from The American Heritage® Dictionary of the English Language, 4th Edition
- n. The series of articulated vertebrae, separated by intervertebral disks and held together by muscles and tendons, that extends from the cranium to the coccyx or the end of the tail, encasing the spinal cord and forming the supporting axis of the body; the spine. Also called vertebral column.
from Wiktionary, Creative Commons Attribution/Share-Alike License
- n. The series of vertebrae, separated by disks, that extends from the cranium to the coccyx, which encloses and protects the spinal cord.
from the GNU version of the Collaborative International Dictionary of English
- adj. the backbone, or connected series or vertebræ which forms the axis of the vertebrate skeleton; the spine; rachis; vertebral column.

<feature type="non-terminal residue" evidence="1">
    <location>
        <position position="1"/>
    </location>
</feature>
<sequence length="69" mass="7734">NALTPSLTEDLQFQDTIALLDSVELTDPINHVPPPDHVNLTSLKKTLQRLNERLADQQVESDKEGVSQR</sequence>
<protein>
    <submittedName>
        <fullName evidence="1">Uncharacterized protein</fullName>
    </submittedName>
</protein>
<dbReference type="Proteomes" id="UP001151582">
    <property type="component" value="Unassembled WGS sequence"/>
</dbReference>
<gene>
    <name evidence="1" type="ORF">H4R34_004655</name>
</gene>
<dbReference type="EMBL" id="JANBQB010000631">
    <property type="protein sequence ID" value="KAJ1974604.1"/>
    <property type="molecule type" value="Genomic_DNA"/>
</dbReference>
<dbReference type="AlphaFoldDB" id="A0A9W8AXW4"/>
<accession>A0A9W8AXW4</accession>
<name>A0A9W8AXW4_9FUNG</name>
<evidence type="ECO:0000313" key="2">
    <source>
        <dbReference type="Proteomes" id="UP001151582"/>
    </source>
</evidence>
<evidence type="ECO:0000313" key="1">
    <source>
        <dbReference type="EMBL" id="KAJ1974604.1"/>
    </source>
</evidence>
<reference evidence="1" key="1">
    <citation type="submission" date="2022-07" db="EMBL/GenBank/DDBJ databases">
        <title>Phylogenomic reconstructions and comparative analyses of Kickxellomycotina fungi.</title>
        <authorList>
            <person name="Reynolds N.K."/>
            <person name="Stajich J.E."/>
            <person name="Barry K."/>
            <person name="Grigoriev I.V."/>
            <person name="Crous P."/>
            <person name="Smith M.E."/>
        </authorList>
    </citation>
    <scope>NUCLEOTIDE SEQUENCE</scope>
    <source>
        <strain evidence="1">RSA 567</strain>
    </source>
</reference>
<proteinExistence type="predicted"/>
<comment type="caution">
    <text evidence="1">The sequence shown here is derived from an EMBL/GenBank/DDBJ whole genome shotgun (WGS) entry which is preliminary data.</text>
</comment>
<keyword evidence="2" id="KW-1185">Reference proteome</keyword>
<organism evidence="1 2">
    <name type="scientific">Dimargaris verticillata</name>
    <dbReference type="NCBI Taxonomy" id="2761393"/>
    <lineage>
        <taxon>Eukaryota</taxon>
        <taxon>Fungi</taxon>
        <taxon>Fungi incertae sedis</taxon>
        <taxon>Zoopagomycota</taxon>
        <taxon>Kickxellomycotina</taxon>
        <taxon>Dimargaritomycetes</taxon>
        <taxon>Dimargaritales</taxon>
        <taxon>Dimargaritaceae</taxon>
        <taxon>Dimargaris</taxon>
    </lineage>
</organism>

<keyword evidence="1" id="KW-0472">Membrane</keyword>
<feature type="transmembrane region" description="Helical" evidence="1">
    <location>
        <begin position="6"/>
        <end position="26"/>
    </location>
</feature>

from WordNet 3.0 Copyright 2006 by Princeton University. All rights reserved.
- n. the series of vertebrae forming the axis of the skeleton and protecting the spinal cord
Sorry, no etymologies found.
Their highest instinct of sportsmanship is to catch a man with his back turned and to smite him a cunning blow with a tomahawk that severs the spinal column at the base of the brain.
G. Fritsch made use of the length of the spinal column for the comparison of the bodily proportions (modulus).
The spinal column is made up of four-and-twenty bones, called Fikár or vertebræ; the breast, of the breastbone and the ribs, which are four-and-twenty in number, twelve on each side; and the basin of the hips, the sacrum397 and os coccygis.
The decapitations were a horror when done by one of our other warriors with a machete or Bowie knife hacking through neck and spinal column or letting arms get in the way so they had to be hacked off before the neck could be reached—nasty business that I regret ever seeing and regret even more that my son saw.
"Not in the least, " he replied, loosening, like an iguana butcher, the spinal column of one of his beloved zippers.